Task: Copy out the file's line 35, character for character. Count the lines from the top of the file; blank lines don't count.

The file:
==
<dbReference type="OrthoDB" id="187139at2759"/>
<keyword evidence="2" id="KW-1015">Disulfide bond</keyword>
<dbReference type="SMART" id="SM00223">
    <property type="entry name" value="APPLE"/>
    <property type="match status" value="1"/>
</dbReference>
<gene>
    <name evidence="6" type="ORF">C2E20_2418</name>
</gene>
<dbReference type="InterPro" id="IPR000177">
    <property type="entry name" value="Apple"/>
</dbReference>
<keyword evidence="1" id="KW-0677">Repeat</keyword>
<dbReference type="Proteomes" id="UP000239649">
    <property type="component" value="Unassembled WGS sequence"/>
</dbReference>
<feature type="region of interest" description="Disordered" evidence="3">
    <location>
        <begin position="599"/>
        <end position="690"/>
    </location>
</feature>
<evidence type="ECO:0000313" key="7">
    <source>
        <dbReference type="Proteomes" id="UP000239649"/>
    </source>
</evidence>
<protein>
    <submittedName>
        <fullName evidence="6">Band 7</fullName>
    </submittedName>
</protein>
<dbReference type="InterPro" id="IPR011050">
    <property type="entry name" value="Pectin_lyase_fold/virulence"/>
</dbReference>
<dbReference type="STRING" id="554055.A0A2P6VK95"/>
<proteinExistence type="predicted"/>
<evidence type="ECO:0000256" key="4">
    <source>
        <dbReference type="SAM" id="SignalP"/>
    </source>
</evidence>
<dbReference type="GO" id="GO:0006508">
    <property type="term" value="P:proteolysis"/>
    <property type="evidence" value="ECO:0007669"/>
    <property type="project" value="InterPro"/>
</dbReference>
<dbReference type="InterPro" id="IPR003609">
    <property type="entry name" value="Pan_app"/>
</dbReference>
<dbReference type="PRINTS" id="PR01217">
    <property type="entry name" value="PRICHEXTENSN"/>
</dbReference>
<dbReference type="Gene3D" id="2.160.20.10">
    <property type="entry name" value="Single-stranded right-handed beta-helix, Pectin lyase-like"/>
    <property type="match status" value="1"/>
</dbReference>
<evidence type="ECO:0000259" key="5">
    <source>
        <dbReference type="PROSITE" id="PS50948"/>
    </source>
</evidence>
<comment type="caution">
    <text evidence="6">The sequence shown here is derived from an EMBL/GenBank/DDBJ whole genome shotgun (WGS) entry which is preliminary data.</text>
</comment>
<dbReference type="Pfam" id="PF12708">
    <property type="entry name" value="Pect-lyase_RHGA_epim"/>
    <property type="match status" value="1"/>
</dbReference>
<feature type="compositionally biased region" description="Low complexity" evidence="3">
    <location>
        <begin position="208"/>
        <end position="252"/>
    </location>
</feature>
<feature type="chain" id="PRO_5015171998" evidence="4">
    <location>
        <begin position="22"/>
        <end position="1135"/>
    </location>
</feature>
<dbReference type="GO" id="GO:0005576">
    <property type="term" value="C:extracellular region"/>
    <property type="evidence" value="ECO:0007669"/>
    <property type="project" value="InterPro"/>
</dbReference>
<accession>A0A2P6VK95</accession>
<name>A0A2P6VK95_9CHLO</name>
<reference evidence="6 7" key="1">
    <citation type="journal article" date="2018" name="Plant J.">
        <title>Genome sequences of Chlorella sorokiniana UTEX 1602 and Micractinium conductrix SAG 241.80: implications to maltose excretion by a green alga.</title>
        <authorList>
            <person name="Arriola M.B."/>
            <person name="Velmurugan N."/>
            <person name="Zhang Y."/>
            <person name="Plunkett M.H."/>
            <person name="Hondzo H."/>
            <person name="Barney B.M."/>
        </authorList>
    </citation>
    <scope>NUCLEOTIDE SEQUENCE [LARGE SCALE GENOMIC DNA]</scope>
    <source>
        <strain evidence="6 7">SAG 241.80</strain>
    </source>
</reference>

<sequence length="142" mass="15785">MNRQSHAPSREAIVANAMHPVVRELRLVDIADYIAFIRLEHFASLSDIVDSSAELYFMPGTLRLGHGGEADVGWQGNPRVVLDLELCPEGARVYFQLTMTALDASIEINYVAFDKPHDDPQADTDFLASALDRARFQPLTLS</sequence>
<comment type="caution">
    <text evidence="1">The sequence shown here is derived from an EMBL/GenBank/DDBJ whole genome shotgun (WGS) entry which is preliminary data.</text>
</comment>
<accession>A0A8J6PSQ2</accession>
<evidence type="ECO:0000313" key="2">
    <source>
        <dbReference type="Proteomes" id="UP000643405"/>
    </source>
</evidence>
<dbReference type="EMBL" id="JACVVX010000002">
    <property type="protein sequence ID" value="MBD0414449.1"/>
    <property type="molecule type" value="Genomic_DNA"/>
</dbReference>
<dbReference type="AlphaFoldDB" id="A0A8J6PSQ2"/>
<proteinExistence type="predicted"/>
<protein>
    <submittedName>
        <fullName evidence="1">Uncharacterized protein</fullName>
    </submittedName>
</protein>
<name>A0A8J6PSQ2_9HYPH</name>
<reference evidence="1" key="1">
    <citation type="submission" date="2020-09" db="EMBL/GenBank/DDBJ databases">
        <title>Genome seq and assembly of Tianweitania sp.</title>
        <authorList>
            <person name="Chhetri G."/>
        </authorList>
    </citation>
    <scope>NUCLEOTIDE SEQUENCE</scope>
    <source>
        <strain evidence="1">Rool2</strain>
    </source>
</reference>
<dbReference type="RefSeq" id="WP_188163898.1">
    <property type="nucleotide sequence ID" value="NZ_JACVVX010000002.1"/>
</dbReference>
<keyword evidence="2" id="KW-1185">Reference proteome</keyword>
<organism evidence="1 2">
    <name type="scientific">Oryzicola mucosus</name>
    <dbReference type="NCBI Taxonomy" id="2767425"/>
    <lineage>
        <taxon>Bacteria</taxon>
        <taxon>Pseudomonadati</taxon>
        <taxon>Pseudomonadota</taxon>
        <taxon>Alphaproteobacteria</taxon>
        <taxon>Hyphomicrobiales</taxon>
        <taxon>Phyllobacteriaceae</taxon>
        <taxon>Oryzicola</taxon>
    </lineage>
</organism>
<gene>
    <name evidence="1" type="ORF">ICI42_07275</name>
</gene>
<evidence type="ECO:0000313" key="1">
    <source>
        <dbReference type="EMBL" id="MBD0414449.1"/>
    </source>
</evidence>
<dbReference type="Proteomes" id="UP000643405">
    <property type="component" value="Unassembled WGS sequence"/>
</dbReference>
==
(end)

</dbReference>